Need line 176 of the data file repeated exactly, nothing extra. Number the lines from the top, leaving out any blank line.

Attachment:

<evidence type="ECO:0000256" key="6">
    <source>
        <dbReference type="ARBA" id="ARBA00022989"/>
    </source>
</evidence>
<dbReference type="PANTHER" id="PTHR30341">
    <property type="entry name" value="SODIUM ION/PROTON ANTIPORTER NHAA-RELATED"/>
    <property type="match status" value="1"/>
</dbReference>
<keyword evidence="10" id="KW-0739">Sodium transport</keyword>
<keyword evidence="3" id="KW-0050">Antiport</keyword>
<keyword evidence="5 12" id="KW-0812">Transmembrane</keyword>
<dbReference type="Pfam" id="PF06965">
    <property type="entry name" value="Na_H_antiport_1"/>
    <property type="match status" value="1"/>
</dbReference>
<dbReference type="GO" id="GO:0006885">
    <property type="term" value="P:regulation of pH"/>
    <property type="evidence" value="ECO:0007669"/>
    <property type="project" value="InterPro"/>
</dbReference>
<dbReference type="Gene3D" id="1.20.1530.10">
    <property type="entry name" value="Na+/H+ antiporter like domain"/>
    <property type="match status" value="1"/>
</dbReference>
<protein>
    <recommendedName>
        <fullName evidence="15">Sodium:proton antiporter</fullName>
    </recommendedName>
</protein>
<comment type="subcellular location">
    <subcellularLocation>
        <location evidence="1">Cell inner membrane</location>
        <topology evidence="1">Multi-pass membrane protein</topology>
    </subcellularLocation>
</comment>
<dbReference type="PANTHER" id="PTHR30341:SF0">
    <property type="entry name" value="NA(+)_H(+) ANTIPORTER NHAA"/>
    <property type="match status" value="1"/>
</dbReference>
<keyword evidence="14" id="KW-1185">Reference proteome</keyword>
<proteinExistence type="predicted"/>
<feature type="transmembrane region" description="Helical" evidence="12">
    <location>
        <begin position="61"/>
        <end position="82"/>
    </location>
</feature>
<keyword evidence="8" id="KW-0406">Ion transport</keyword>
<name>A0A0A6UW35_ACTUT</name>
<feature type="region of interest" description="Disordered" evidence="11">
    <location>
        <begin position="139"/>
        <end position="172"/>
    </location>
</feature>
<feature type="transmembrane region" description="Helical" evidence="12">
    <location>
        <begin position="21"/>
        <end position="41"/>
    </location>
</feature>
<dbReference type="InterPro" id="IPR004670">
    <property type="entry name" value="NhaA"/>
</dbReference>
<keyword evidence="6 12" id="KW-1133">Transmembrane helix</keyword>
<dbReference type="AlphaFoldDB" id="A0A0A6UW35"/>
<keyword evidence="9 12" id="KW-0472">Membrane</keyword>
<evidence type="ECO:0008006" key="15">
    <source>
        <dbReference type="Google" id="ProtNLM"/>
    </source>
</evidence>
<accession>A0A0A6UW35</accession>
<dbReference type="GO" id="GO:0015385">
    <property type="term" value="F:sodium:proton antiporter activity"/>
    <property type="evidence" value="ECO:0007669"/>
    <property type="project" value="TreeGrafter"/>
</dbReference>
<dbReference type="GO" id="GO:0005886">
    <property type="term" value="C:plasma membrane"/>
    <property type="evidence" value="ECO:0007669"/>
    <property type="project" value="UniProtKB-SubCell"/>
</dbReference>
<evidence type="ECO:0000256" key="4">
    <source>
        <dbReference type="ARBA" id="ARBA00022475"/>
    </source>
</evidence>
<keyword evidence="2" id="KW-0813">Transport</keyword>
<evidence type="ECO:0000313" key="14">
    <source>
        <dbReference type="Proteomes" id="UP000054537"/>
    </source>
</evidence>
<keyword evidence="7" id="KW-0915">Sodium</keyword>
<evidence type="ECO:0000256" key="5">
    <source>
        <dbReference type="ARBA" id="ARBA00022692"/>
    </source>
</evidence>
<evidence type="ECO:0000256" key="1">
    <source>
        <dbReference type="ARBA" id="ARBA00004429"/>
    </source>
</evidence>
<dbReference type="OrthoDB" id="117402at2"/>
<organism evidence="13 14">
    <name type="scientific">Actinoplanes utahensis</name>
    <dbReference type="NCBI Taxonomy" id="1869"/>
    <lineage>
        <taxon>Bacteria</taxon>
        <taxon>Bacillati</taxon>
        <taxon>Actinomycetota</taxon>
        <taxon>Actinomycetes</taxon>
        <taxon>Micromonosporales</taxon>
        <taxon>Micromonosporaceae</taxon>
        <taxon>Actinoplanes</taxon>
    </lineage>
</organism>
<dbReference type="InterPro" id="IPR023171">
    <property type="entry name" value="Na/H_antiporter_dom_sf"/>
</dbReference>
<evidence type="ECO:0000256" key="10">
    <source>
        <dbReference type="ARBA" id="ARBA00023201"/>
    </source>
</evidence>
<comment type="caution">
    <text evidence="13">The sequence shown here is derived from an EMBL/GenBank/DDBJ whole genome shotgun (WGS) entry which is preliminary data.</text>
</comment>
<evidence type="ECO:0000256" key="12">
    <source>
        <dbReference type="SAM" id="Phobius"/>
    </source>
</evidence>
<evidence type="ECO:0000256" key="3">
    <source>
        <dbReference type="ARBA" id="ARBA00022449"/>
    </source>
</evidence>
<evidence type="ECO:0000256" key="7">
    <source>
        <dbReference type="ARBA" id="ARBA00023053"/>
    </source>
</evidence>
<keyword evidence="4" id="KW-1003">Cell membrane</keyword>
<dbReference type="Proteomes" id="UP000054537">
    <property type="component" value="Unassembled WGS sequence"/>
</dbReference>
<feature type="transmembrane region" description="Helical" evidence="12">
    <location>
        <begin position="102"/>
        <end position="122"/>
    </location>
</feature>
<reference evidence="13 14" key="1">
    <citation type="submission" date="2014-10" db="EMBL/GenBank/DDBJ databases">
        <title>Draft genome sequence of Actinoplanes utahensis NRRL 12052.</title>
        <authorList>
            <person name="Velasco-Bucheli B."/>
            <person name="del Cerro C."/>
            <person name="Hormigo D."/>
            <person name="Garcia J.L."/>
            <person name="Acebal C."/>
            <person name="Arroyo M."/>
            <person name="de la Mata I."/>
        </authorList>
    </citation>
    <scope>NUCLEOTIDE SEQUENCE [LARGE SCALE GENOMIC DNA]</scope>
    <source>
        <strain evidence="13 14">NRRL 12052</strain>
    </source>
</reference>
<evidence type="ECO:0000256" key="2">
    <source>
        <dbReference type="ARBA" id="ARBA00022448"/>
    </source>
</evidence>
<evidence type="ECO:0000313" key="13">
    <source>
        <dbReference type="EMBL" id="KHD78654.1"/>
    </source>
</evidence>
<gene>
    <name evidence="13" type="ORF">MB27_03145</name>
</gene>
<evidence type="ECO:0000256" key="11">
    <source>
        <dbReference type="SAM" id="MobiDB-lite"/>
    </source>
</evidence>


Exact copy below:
    <source>